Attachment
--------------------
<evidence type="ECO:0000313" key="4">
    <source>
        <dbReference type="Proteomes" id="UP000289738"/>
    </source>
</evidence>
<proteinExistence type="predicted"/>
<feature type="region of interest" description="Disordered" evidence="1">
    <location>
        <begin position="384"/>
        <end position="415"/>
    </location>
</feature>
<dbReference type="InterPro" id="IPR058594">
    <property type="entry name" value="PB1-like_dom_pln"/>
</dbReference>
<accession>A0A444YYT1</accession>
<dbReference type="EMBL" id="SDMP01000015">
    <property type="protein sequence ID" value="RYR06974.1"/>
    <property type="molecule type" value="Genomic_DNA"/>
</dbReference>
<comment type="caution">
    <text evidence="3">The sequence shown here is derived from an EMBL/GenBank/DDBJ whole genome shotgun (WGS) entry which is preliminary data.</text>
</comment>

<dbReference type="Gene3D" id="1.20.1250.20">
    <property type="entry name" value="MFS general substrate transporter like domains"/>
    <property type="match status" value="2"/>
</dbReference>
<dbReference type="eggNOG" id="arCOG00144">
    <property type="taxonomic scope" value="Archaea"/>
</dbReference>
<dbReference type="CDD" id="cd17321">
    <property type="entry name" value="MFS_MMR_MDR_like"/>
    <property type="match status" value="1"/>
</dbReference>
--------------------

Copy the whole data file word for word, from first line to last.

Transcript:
<evidence type="ECO:0000313" key="4">
    <source>
        <dbReference type="Proteomes" id="UP000289738"/>
    </source>
</evidence>
<proteinExistence type="predicted"/>
<feature type="region of interest" description="Disordered" evidence="1">
    <location>
        <begin position="384"/>
        <end position="415"/>
    </location>
</feature>
<dbReference type="InterPro" id="IPR058594">
    <property type="entry name" value="PB1-like_dom_pln"/>
</dbReference>
<accession>A0A444YYT1</accession>
<dbReference type="EMBL" id="SDMP01000015">
    <property type="protein sequence ID" value="RYR06974.1"/>
    <property type="molecule type" value="Genomic_DNA"/>
</dbReference>
<comment type="caution">
    <text evidence="3">The sequence shown here is derived from an EMBL/GenBank/DDBJ whole genome shotgun (WGS) entry which is preliminary data.</text>
</comment>

<dbReference type="Gene3D" id="1.20.1250.20">
    <property type="entry name" value="MFS general substrate transporter like domains"/>
    <property type="match status" value="2"/>
</dbReference>
<dbReference type="eggNOG" id="arCOG00144">
    <property type="taxonomic scope" value="Archaea"/>
</dbReference>
<dbReference type="CDD" id="cd17321">
    <property type="entry name" value="MFS_MMR_MDR_like"/>
    <property type="match status" value="1"/>
</dbReference>